The phrase “Be a man” is not as common as it once was, but there is still some sense that manhood must be earned. Every adult female is a woman and is entitled to respect as such, but many cultures withhold respect from the males until and unless the lads prove themselves. This is of course tremendously useful for the culture, because it can set the terms by which males earn respect as men, and in that way it can motivate the men to do things that the culture finds productive. ("Is There Anything Good About Men?" Address to the American Psychological Assocation, 2007)I'm quite happy to uphold this traditional understanding of what makes a "man" if we uphold the traditional understanding of what makes a "woman" ... thus rolling back many of the economic, political, and social gains that women have been given. But seriously, I think that if we have made progress in how we treat women, people of color, etc., then surely we should make a little progress in how we treat the "disposable sex." What makes a man? Who gets to answer that question? How about the One who actually has made man?
What does the Word of God say in Genesis 1:27? It says, "So God created man in his own image, in the image of God created he him; male and female created he them" (KJV). Here's something to note from this passage: To be a man or a woman is not to merely state one's sex, but to affirm one's humanity. Value judgments about what a man or a woman should be are ultimately subordinate to how the Creator has made us. He is made us "male and female." Webster's dictionary defines a man as an "adult male human." A man is distinct from a woman, a child, or an animal. Even a man who is a eunuch is still a man.** To be a man, in essence, is a matter of God's creation, not social conditioning.
Throughout the ages, "real man" talk has been used by people to shame men into compliance with social norms. Even feminists with all their bravado about "equality" and freeing men from "restrictive sex roles" are not above using this type of language as a bludgeon themselves. That woman do not receive similar treatment is indicative of the sickening disrespect modern society has for men. It's "lifeboat feminism" at its worst. And yet, the talk of "real men" persists, even among those who profess to be Christians.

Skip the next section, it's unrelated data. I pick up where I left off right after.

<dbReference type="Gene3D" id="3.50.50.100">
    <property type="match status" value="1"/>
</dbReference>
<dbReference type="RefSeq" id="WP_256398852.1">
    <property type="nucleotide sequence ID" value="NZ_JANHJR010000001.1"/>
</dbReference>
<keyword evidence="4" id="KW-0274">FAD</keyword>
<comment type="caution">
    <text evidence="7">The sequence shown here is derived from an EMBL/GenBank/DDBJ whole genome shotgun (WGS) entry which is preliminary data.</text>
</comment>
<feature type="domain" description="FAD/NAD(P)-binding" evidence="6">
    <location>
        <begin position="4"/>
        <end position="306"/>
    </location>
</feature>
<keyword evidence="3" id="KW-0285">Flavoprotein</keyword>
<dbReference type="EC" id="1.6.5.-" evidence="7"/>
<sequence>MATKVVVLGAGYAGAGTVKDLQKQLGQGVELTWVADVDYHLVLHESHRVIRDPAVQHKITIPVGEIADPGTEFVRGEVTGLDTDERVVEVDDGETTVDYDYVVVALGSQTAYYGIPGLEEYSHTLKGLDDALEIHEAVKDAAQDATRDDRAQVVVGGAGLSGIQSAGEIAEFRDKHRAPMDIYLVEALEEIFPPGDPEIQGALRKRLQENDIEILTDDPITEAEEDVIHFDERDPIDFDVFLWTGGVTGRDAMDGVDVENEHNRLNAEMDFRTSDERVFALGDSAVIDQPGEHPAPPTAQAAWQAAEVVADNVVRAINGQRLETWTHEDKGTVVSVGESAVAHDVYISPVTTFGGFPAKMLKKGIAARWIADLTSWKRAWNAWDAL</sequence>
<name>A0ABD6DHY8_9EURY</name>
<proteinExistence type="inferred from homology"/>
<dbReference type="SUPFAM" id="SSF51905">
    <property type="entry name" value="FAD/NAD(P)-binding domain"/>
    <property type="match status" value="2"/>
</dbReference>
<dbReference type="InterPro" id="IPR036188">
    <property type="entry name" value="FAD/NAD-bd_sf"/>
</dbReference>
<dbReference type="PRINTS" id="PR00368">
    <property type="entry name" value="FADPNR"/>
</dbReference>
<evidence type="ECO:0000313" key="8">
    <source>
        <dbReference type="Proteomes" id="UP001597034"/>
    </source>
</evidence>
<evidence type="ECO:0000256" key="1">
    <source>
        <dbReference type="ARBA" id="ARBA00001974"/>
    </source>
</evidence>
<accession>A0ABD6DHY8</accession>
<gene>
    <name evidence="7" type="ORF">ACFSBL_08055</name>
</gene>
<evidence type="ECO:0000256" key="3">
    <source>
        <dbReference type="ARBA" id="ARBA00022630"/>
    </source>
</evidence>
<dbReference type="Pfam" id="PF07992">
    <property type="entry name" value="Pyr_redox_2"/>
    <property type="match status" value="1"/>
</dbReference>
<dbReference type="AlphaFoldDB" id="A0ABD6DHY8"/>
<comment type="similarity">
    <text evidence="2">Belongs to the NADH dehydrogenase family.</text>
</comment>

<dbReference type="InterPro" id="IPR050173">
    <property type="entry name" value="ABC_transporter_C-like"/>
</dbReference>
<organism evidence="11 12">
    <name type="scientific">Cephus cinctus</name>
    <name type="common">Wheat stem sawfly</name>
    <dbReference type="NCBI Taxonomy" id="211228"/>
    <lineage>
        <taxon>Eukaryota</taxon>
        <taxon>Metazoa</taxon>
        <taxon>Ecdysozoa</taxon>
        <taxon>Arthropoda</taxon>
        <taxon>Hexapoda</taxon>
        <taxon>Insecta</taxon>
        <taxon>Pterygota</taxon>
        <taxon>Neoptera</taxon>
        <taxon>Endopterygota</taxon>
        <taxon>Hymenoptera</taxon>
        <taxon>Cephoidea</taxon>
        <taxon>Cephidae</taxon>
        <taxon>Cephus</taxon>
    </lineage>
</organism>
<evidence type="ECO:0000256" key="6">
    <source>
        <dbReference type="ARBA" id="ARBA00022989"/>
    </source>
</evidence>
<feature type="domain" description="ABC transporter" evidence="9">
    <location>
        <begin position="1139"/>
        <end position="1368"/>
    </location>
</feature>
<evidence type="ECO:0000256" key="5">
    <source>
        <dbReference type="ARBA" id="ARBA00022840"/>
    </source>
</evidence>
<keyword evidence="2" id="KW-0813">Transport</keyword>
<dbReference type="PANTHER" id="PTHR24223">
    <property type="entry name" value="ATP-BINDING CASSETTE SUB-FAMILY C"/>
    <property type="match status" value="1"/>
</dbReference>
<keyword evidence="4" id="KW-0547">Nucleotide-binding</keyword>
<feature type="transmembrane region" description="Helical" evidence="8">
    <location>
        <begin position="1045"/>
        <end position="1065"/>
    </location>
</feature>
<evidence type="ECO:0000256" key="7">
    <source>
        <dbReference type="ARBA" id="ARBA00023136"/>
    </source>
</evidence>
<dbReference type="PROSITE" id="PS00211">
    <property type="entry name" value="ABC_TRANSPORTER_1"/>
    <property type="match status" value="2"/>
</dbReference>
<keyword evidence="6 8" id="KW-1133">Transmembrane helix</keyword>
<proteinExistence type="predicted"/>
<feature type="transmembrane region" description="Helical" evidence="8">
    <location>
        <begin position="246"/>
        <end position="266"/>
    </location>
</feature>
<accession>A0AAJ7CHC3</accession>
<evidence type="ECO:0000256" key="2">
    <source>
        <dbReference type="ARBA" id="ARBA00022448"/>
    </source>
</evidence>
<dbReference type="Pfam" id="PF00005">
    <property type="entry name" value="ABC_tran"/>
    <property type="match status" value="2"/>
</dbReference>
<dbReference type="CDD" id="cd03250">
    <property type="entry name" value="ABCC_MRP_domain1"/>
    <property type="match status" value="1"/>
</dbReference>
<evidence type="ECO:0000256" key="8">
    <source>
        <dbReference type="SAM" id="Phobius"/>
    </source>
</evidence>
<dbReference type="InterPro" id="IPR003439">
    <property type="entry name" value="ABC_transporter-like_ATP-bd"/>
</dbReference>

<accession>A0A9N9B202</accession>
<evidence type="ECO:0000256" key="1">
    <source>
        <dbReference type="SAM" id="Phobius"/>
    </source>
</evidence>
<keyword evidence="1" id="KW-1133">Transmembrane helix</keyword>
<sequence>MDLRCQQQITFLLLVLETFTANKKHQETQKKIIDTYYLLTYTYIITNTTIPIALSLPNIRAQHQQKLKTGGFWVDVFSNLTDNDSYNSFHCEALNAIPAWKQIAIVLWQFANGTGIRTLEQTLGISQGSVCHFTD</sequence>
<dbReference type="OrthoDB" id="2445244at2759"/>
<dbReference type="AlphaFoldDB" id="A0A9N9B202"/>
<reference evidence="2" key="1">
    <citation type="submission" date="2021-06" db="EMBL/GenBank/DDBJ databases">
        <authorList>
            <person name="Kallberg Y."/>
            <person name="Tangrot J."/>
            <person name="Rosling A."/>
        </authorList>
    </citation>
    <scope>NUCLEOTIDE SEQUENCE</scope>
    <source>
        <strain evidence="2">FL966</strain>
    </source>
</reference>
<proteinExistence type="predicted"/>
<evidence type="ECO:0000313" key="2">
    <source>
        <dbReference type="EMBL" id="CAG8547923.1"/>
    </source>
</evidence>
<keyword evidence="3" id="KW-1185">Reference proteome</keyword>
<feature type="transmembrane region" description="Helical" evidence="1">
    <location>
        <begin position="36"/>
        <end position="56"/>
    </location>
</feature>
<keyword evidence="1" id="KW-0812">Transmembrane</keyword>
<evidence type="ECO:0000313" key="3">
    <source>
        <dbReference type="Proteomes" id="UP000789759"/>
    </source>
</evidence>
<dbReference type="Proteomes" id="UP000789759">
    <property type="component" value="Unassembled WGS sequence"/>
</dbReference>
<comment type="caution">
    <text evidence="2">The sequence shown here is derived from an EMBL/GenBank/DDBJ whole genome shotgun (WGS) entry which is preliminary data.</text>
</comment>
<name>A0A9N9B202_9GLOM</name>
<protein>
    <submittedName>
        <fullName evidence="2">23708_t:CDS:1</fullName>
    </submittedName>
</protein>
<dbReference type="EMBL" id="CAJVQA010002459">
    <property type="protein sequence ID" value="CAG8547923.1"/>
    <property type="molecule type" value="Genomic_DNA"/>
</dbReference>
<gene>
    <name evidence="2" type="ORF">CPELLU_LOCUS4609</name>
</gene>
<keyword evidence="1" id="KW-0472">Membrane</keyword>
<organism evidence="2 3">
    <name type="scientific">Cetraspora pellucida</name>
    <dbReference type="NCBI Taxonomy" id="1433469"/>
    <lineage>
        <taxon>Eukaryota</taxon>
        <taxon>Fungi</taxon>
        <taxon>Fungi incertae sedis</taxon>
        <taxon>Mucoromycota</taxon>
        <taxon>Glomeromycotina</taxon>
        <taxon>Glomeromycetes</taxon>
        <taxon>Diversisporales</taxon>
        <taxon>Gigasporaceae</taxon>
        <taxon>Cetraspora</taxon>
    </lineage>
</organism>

When someone denies that I am a man, he denies that I am a male human being created in the image of God. This denial of my humanity suggests that my soul is not valuable and that my life is not higher than an animal's. Such a willful denial is an act rooted in hatred. No one who claims to follow God can hate his fellow man: "Whosoever hateth his brother is a murderer: and ye know that no murderer hath eternal life abiding in him" (1 John 3:15, KJV). Look, you may not like what a particular man is doing. I may not like it either. But neither you or I have any right under God's throne to deny that man's humanity by declaring he is not a "real man." Religious pundits and commentators do not get to exercise some special prerogative in this matter, either.
I suppose I have may have used the phrase "real man" or "real men" in the fashion I described. We all slip up, but I think we need to change our language if we going to endeavor to be a civilized people. Self-respecting men should balk at the phrase "real man" the way women balk at the phrase "dame" or "broad."
What should we say of those who still use the phrase "real men" or "real man"? I may, at first, call into question their understanding, but if I've already warned them, then I am forced to call into question their integrity. Indeed, there a lot of "real women" and "real men" who don't have it.
**In the Greek text of Acts 8:27, the Ethiopian eunuch is a called "a man" (aner). That logically presupposes he had all the essential characteristics of a man. And yet, he was a literal eunuch [see Darrell Bock, Acts (Grand Rapids, MI: Baker, 2007), 341].